In a lot of ways, this shows how far the Toronto Raptors have come as a franchise. They do not have one top 10 player in the NBA (although I would argue DeMar Derozan is now officially the second best SG in the NBA), and yet, they’ve been the best team in the East since trading Rudy Gay years ago. They have enjoyed a lot of success this year due to the play of their bench, as was certainly the case on Thursday night. This bench doesn’t have an Andre Iguodala or Lou Williams either, which just goes to show what happens when a team (or unit) buys in. If any non-Raptors fan can name me the Raptors main bench unit this season without looking, I’ll be shocked. This might just sound like a huge homer rant, but seriously, the in-house growth and success the Toronto Raptors have had over the past 4+ years without bringing in any superstar talent is only comparable to the San Antonio Spurs.  

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Does anyone even remember the Wiz? I don’t know if I’ve ever set foot in one before they went out of business. Bismack Biyombo got busy last night against the Wizards, but it still wasn’t enough to get the win. He might have won you some DFS tourneys last night though, as he went 21-13-4-1-2-0 on 8-of-9 FGs and 5-of-6 FTs, and in season long leagues, he definitely helped your percentages. With Nikola Vucevic still out with a hand injury, you can enjoy at least a few more games of Biyombo starting. If you can sell-high, handle that Bis-ness. If no one’s biting, then mind your own Bis-ness.  Either way, he’s mostly a short-term asset.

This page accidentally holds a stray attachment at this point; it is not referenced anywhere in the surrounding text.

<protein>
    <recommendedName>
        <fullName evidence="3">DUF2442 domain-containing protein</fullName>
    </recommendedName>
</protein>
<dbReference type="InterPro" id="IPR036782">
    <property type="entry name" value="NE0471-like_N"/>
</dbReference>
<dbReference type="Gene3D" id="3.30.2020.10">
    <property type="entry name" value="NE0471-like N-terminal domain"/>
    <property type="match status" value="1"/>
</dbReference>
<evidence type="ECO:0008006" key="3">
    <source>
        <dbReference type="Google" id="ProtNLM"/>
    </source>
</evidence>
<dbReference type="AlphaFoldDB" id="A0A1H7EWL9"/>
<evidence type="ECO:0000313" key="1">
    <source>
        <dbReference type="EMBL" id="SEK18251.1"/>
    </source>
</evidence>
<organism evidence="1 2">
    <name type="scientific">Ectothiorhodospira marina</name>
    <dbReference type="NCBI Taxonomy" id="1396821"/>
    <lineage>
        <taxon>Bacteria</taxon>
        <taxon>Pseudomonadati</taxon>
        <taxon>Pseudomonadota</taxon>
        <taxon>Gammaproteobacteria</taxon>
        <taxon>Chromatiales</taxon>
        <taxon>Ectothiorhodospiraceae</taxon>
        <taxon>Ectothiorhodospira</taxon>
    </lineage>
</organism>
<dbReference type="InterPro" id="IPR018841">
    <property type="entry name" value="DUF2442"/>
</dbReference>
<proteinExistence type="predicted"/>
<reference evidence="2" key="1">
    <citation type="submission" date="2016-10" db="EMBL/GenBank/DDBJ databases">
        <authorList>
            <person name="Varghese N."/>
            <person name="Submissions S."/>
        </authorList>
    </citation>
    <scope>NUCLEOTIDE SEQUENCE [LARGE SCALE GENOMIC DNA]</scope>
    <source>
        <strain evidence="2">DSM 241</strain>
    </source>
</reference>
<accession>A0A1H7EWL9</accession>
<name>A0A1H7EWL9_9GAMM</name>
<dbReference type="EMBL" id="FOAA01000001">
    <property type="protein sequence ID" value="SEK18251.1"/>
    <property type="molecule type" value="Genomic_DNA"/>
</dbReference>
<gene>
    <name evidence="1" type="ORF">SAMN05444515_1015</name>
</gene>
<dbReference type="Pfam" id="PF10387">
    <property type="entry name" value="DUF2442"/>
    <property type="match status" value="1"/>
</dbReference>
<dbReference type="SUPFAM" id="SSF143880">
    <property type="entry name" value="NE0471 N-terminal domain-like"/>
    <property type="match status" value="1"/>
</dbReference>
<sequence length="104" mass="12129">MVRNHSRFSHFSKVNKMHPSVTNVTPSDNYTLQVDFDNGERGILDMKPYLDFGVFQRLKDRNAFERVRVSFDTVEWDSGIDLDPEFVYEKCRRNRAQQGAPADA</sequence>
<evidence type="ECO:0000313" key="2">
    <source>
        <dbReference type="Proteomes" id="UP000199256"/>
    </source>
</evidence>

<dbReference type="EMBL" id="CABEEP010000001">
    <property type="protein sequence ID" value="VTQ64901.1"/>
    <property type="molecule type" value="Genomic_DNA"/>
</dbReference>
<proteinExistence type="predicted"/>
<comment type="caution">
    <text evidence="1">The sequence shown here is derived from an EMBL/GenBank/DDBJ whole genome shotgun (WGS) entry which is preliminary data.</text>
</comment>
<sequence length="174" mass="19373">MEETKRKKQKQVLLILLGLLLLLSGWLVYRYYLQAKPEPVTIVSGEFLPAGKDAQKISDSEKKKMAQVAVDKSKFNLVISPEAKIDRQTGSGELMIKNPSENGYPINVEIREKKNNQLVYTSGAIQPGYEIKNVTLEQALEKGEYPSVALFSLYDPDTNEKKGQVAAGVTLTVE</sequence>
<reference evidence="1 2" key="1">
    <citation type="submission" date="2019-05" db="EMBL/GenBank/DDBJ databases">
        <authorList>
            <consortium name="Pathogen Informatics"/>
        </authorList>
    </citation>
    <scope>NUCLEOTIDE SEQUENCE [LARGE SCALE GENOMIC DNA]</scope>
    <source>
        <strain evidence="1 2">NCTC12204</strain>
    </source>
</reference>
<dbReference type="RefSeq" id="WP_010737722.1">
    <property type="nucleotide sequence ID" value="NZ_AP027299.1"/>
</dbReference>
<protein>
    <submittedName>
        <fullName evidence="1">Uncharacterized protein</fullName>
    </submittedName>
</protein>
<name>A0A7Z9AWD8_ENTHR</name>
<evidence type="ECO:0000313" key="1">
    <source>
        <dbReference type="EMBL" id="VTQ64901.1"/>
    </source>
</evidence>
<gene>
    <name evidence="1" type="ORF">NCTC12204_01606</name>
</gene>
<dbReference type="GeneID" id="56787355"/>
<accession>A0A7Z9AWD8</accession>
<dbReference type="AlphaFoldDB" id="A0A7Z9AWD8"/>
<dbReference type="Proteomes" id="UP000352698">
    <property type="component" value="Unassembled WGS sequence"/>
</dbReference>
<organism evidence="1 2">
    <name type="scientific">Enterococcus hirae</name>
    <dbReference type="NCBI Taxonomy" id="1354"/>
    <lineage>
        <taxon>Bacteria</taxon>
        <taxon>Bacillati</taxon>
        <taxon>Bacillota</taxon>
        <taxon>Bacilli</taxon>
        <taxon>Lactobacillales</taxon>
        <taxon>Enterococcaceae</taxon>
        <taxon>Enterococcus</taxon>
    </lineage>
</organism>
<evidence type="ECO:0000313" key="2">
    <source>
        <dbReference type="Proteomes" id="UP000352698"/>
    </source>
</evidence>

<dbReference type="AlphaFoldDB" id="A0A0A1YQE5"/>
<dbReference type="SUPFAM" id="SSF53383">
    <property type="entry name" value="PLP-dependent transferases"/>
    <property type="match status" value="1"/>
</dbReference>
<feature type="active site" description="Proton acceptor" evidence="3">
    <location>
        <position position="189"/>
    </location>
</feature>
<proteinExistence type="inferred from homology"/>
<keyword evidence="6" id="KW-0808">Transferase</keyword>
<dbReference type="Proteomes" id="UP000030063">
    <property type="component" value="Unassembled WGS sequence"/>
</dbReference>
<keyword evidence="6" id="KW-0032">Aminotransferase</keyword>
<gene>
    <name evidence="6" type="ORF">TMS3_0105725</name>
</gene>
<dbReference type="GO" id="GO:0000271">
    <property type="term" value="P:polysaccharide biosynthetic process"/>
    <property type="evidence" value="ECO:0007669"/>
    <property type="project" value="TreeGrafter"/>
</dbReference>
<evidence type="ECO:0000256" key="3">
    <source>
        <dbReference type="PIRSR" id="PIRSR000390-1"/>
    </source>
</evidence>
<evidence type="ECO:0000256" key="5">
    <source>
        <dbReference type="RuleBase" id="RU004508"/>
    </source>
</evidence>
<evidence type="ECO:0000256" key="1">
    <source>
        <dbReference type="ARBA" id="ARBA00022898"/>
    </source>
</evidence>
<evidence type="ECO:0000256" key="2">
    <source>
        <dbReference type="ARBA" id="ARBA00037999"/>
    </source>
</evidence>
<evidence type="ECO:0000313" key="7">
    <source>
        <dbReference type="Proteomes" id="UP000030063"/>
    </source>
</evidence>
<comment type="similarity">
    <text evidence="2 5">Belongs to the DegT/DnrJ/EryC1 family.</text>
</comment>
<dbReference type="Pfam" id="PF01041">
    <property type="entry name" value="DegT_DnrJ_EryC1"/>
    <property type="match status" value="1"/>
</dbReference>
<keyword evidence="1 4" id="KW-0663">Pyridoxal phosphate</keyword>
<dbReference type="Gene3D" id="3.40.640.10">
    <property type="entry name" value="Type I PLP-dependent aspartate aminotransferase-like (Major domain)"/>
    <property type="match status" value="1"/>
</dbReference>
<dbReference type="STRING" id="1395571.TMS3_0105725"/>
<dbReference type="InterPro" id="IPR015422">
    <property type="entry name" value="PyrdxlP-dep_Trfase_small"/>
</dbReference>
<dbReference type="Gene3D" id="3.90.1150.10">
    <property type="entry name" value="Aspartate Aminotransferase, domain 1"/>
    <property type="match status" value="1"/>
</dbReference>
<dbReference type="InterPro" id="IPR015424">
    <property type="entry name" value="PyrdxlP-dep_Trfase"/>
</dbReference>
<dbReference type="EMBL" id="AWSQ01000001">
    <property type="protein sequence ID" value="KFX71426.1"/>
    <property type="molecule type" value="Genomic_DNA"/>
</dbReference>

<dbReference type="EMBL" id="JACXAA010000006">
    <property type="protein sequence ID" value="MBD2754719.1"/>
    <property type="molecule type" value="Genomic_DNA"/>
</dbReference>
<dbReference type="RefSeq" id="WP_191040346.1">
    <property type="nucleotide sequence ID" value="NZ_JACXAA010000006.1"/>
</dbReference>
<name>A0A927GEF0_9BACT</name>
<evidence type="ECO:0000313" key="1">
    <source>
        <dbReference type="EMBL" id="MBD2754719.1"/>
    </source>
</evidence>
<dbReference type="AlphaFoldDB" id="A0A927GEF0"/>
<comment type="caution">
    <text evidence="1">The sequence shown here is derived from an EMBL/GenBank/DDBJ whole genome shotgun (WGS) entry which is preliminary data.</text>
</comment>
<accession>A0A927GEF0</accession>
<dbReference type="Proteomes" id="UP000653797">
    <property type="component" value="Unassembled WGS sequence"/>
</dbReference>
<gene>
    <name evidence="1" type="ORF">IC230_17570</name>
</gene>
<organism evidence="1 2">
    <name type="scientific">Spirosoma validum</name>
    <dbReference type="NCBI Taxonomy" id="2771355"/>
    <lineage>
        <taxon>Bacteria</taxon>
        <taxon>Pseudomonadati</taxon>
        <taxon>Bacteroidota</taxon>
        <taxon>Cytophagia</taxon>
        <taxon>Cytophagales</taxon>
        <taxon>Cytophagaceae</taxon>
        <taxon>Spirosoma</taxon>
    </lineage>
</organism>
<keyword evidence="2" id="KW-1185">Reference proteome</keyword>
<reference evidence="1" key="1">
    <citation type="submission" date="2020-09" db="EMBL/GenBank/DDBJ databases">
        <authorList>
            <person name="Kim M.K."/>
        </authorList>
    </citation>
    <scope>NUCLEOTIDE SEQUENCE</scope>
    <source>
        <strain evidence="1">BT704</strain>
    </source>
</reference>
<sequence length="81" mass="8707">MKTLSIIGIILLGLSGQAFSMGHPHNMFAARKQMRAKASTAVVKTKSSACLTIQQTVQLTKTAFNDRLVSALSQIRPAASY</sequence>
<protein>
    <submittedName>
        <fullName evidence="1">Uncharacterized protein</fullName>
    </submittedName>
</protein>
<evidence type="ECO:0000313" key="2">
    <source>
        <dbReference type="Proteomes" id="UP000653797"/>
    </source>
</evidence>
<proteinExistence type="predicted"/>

Moving right along, here’s what else went down Friday night in Fantasy Hoops: